VAN BUREN, Calif.
— Gloria’s renovations can be done in just three months with no experience at all, and you can pay her $1,500,000.
But the home, where she lives with her parents, is worth more than that.
Gloria’s mother, Barbara Ann, bought it with the hope of starting a new life, but now Gloria is in a state of limbo.
Gloria was born in Puerto Rico, and her parents are legally living in the U.S. as a couple.
Gloria has worked as a waitress at a local bar, but she didn’t go to college because her mother was struggling to pay her rent.
Gloria is now in her 20s, living in a trailer she built herself.
Her mother had her work for the past few years, and she paid $150 a month for the house.
But now Gloria says she needs help to pay the mortgage.
“I think she owes me $500 a month,” Gloria told Newsweek.
Gloria, who has two older brothers and a younger sister, said she hopes to start a new job and save enough money to buy a home.
But she’s not certain if she will.
“We’re really struggling,” Gloria said.
Gloria also told Newsweek that she has no idea what to do with her inheritance.
Gloria and her family are living with her mother and her father, both of whom are undocumented immigrants from El Salvador, in a house she built with her sister.
The house was built in 1997, before President Bill Clinton’s immigration reforms.
But Gloria’s father, Miguel Guzmán Guzman, and his wife, Joaquin, live in the United States without documentation, meaning they don’t qualify for the mortgage, according to Newsweek.
In addition, Guzman is the only one who has a Social Security number.
The couple paid $500,0000 in 2008, according the Federal Housing Finance Agency.
Gloria said her mother’s situation is a “fiasco.”
Gloria has been living in her home with her father since 2000.
She’s worried that the money her mother owes her will be used to pay off her debt.
Gloria says her mother didn’t work as a bartender because she was too poor.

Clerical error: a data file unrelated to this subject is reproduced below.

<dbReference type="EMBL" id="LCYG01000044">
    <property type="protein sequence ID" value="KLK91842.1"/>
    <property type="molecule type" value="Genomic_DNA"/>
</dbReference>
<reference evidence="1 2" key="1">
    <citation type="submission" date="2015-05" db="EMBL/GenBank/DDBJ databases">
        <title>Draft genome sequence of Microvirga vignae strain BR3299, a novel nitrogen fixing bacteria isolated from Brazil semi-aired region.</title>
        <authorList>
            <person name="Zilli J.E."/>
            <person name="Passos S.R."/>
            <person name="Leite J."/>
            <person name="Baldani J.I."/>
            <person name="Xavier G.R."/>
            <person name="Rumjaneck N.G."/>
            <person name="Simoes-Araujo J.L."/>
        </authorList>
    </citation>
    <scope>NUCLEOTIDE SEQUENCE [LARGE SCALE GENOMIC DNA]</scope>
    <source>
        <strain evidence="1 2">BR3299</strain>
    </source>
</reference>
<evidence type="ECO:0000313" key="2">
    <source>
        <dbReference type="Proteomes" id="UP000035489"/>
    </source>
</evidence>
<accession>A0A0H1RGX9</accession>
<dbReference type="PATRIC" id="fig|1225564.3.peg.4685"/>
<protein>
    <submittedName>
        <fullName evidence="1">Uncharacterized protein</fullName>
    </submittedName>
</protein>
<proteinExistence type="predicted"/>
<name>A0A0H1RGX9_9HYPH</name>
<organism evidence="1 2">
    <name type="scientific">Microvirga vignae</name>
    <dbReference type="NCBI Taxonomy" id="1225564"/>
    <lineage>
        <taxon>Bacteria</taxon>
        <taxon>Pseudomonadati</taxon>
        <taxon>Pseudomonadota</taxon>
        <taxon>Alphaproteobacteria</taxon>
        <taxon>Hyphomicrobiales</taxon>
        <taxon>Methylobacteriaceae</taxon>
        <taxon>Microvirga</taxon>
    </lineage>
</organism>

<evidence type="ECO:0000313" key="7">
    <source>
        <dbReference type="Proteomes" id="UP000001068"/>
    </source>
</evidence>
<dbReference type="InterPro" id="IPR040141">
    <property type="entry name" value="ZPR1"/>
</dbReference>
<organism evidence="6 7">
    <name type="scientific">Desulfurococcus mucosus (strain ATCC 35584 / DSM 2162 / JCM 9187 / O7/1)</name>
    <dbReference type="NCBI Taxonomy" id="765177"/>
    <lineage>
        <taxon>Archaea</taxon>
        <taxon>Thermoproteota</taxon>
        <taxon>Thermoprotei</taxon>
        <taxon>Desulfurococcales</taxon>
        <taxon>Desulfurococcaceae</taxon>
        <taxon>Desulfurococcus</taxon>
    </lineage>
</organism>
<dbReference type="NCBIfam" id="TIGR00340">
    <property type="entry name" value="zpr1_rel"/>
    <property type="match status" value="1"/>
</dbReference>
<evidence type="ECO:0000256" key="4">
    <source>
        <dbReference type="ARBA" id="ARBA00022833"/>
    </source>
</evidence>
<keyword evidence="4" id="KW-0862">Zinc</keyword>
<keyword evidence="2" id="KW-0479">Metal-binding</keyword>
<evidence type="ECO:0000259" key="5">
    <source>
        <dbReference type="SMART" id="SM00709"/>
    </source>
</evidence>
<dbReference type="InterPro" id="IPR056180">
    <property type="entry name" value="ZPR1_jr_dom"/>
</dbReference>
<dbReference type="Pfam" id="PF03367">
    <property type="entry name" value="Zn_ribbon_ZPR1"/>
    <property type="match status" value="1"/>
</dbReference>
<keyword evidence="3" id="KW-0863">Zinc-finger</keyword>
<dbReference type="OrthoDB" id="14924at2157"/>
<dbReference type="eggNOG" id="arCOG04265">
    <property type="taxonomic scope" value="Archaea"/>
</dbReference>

But Guzman and Guzman’s wife, Josefina Sánchez, are also undocumented.
Guzman said his wife had a good time when they lived together, but they have now been living together for about a year.
“She’s a good woman,” Guzman told Newsweek, adding that his wife is “very nice.”
Gloria says they don: pay for the rent, buy a new home, and take care of their two younger brothers and sisters.
“They don’t have any money,” she said.
“And they don, and they have nothing.”
The Sánches have lived in the house for years, but it wasn’t until a recent eviction that Gloria was able to get a new place.
“It’s really sad, but we had to move because it’s illegal,” she told Newsweek in a video message.
Gloria hasn’t been able to find a job since moving into the trailer, which is made out of reclaimed wood, but her father is still paying the rent.
“There’s nothing left for us,” Gloria says.
Gloria told her mother that she would pay off the mortgage if she could get her $500 monthly payments.
But her mother said she can’t do it, as she hasn’t worked in seven years.
She said she doesn’t have enough money.
Gloria tried to call her sister in El Salvador who lives in San Diego, but Gloria couldn’t reach her.
“The phone went dead,” Gloria recalled, “and the phone didn’t ring.”
Gloria said she was afraid that her mother would have a hard time paying her bills because she’s still in the country illegally.
“If I was in the middle of my life, it would be like a death sentence,” Gloria added.
But despite all the hardships she has been through, Gloria says that she is still determined to live a good life for her children.
“My kids are my life,” she says.
“What can I say?
They’re my future.”
Gloria is hoping to start work soon, and if she does, she will likely get a job in the field.
She is also considering becoming a nurse.
“Maybe one day I’ll become a nurse,” Gloria assured Newsweek.